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The Far North and the Cape (April 2010)

I posted these photos almost a year ago and forgot to add the words. Anyway we had friends over from the UK and I was waiting for a call to hospital for a bypass. Fortunately my name got lost in admin. and I spent an extra 3 weeks of freedom to have a few trips with Ann and Jim. When in the far north it is compulsory to visit Cape Reinga, although we had been there before. SEE: Short way Up, Dec. 2007 On each occasion the weather has been great, the sea is much more photogenic with the sun beaming down.

Cape Reinga Lighthouse is owned and operated by Maritime New Zealand. The lighthouse is a common New Zealand icon and a popular tourist destination although the lighthouse itself is not open to the public.

The lighthouse was built in 1941 and first lit during May of that year. It was the last manned light to be built in New Zealand and replaced the Cape Maria Van Diemen Lighthouse, located on nearby Motuopao Island, which had been built in 1879. Accessing that lighthouse was difficult due to the rough seas in the area, so in 1938, it was decided to move the lighthouse to Cape Reinga for safety reasons. The complete lantern fittings from Motuopao Island were reused at Cape Reinga, though the new lighthouse was fitted with a 1000 watt electrical lamp instead that could be seen for 26 nautical miles (48 km). The lamp was powered by a diesel generator.

In 1987, the lighthouse was fully automated and the lighthouse keepers were withdrawn. The lighthouse is now monitored remotely from Wellington. In May 2000 the original lens and lamp were replaced by a 50 watt beacon. The beacon is powered by batteries that are recharged by solar cells. The beacon flashes every 12 seconds and can be seen for 19 nautical miles (35 km).

North and South Signposts in a month see: Day 24 – Curio Bay to Invercargill

Cape Reinga Info

The name of the cape comes from the Māori word 'Reinga', meaning the 'Underworld'. Another Māori name is 'Te Rerenga Wairua', meaning the leaping-off place of spirits. Both refer to the Māori belief that the cape is the point where the spirits of the dead enter the underworld.

The mixing of the waters, Tasman Sea and Pacific Ocean at Cape Reinga

Cape Reinga is generally considered the separation marker between the Tasman Sea to the west and the Pacific Ocean to the east. From the lighthouse it is possible to watch the tidal race, as the two seas clash to create unsettled waters just off the coast. The Māori refer to this as the meeting of Te Moana-a-Rehua, 'the sea of Rehua' with Te Tai-o-Whitirea, 'the sea of Whitirea', Rehua and Whitirea being a male and a female respectively.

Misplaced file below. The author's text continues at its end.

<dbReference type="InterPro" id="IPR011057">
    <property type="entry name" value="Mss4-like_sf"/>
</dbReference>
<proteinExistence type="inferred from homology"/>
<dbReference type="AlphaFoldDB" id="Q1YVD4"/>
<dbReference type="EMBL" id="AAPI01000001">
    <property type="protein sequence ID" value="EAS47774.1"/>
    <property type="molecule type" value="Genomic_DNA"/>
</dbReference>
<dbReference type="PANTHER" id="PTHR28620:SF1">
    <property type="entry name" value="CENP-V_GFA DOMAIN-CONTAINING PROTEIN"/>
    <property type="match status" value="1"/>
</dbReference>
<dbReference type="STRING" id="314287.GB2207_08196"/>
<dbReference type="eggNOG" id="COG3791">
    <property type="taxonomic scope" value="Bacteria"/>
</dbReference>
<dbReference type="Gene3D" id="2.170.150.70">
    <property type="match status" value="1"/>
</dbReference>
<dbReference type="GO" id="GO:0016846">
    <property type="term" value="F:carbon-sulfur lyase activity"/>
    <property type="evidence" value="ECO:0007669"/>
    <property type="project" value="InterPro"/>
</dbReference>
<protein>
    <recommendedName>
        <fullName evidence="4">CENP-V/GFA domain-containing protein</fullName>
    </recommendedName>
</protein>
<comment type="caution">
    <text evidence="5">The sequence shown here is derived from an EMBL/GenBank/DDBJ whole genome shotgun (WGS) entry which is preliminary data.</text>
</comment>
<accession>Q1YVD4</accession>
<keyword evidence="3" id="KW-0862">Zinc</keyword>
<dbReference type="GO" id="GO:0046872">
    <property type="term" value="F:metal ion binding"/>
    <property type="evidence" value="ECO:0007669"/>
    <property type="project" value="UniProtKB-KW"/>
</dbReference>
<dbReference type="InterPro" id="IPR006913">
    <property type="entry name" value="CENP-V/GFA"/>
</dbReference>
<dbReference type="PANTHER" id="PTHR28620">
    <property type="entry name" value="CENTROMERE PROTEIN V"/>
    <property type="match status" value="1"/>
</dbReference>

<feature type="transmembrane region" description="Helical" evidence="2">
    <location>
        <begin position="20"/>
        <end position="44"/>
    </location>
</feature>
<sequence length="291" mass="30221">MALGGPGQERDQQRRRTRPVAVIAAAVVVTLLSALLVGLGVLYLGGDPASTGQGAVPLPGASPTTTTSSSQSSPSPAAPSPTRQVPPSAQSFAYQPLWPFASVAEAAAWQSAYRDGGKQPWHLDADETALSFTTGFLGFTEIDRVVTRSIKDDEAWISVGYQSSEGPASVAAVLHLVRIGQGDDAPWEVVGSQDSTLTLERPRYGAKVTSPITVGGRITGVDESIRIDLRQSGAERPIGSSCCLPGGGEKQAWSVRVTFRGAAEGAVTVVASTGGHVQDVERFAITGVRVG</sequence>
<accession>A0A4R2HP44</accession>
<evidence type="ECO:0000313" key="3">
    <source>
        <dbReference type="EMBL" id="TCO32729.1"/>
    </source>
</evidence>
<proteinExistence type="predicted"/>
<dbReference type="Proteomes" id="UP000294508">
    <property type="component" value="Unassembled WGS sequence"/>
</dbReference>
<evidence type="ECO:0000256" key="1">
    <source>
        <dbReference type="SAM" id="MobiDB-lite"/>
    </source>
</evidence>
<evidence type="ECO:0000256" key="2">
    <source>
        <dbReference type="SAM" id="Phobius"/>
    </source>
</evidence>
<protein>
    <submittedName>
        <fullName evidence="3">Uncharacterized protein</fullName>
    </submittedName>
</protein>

The cape is often mistakenly thought of as being the northernmost point of the North Island, and thus, of mainland New Zealand. However, North Cape's Surville Cliffs, 30 km east of Cape Reinga, are slightly further north. Another headland just to the west of Cape Reinga is Cape Maria van Diemen, which was discovered and named by the Dutch explorer Abel Tasman during his journey in 1642 and thought of by him to be the northernmost point of the newly-discovered country he named 'Staten Landt'. SEE: Abel Tasman

According to mythology, the spirits of the dead travel to Cape Reinga on their journey to the afterlife to leap off the headland and climb the roots of the 800 year old tree and descend to the underworld to return to their traditional homeland of Hawaiiki-a-nui, using the Te Ara Wairua, the 'Spirits' pathway'. At Cape Reinga they depart the mainland. They turn briefly at the Three Kings Islands for one last look back towards the land, then continue on their journey.

A spring in the hillside, Te Waiora-a-Tāne (the 'Living waters of Tāne'), also played an important role in Māori ceremonial burials, representing a spiritual cleansing of the spirits, with water of the same name used in burial rites all over New Zealand. This significance lasted until the local population mostly converted to Christianity, and the spring was capped with a reservoir, with little protest from the mostly converted population of the area. However, the spring soon disappeared and only reappeared at the bottom of the cliff, making the reservoir useless.

Panorama from the Cape

Te Paki Sand Dunes Northland

On the way back we visited the Te Paki sand dunes down 90 mile beach (actually 90Km). Our vehicles were not up to travelling down the beach, so the road it was. I have heard that this sand is pumice from one of the Taupo big bangs!

Sliding down the dunes is great fun but climbing back up is not, and is the hardest part of this outdoor activity, as some of the sand dunes can grow to a height of about 100 meters. The dunes have been pushed 5 kilometers inland where they change shape everyday due to the strong winds which come in off the Tasman Sea.

From the peaks of the Te Paki Sand Dunes, one can view the beauty of the incredible landscape surrounding these massive hills.

Dune Sliding

Karikari Estate

Supposedly the most northern winery in NZ. Popped in for an evening meal and took these photos of the sunset


Maunganui, picturesque and expensive housing in the far north

Anyway Ann and Jim got an extra 9 days in NZ care of Iceland and so set off for South Island.

For me it was hospital just to test out NZ Healthcare SEE:Health Service in New Zealand

Butterfish estate, you can buy a section in the winery, if you can afford it

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terris_travelogue/north_island_far_north_easter_2010.txt · Last modified: 2012/04/07 21:24 by art
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